So today when the definition has been so greatly expanded and the potential for even “ready-mades” to fall into the category of Art (yes with a big “a”) why should we even have this division? I purpose that based off my idea of art as an interaction, that all “art” can now obtain that level of “Art” depending on the interaction between the observer and the object.


But how much should we follow such a proposal, I mean are we ready to except the Mona Lisa and Duchamp’s Fountain on the same playing field? Well based on my interactions with both, yes.


I look forward to your thoughts,



Everything becomes nothing?

November 18, 2007

When describing art as having the potential of being anything, by defining it as an interaction between an observer and an observed, one is met with a statement:

“If everything can be art, then nothing is art.”

Funny enough this has its roots, well at least for today, in The Incredibles, the Pixar animated film, where the villian’s plan is to make everyone a superhero so that no one is. Well I do not take any belief in this. First, I believe that we can all be superheroes and when we all are, then the world will be a better place.

Second and more importantly, everything has the potential of becoming art; everything is not just simply art. Therefore I will state now loud and clear:


And still we will have art. Thoughts?


Discussing defining art. When, where, and why?

November 18, 2007

In a recent dinner event I attended, the question of this blog came up as well as the merit and value of the discussion, what is art? And how do you define it? Something in particular that was mentioned was the idea of waste. That this conversation is a waste if your pursuit in life is not to be an artist, that basically this is a question only artists should be asking.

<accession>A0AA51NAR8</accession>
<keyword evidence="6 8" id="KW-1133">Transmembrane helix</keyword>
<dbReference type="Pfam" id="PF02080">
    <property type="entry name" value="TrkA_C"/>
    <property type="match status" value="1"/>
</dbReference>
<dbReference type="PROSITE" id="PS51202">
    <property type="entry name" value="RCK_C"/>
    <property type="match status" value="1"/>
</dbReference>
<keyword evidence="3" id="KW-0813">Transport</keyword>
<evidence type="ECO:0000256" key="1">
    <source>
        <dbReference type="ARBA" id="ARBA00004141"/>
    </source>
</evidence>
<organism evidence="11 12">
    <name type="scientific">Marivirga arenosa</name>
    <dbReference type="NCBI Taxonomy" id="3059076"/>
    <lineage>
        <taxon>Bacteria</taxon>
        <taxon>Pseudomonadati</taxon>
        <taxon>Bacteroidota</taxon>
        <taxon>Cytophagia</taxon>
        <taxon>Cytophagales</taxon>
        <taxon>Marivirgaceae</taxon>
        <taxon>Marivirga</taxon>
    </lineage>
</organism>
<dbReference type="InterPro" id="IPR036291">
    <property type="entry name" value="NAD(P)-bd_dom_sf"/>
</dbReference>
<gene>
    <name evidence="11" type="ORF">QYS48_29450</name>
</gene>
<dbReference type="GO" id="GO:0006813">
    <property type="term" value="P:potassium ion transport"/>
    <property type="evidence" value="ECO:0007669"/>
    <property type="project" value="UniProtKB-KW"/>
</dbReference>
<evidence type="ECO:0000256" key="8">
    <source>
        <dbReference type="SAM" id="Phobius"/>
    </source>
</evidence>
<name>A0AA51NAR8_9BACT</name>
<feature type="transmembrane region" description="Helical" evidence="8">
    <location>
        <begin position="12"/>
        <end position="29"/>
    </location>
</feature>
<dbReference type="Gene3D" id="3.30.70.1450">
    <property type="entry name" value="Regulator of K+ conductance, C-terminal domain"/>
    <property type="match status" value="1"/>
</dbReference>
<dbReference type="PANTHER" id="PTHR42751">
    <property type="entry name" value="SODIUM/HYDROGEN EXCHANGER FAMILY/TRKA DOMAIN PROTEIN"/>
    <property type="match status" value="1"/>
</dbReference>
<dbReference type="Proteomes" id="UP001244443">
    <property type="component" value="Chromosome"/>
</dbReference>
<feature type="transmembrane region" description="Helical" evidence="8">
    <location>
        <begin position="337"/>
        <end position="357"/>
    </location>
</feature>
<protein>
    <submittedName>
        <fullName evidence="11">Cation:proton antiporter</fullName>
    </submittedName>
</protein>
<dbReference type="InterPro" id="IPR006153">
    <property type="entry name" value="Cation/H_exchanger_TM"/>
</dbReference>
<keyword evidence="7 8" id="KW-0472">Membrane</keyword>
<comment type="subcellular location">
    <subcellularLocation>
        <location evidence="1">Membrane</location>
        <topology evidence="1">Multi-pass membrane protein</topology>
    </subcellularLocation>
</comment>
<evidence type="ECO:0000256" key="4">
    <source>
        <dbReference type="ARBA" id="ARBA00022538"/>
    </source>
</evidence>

Well beyond the general realization that that is wrong I would like to express my beliefs why this is an important conversation and then open it up to discussion. First one’s occupation in life should never dictate one’s intellectual passions, that is not to say that we should not strive to make them one in the same but we should not have to. I want to teach right now in my life and engage people in this conversation, I should not have to become an artist to do the latter.


But why have this conversation. I’ll start with what I perceive to be the obvious and go from there. This conversation and one’s approach to art in general is by no means restrained to only art. How we engage this topic and what we learn from that engagement carries over to everything else we do in life. The critical theory approach I have gained from studying literature will help me do what ever it is that I want to do, teach, maybe business or law, but the point is, this approach helps us grow. It allows you to look outside the box for answers, to see the context in which a problem arouses and it helps you bring in resources that might not be so apparent.


But beyond that, art is important to who we are. We have been shaped just as much by it and its history as we have shaped it. Therefore to better understand our history and our current society, we need to be constantly asking ourselves how we approach such topics, what makes us appreciate something more than something else?


Therefore I propose a challenge; I am willing to suggest that this kind of discussion leads to a better understanding of art and its history as well as its context in a larger societal history than any type of education one could receive from an art school. Basically what I am saying is that understanding why something is art is more important than understanding why something is Renaissance art.


Please continue this discussion, the world needs us to.


So discuss art, discuss it at dinner, in class, at work, at the movies, challenge our culture, challenge our leaders, let us all share our opinions. We are ALL qualified.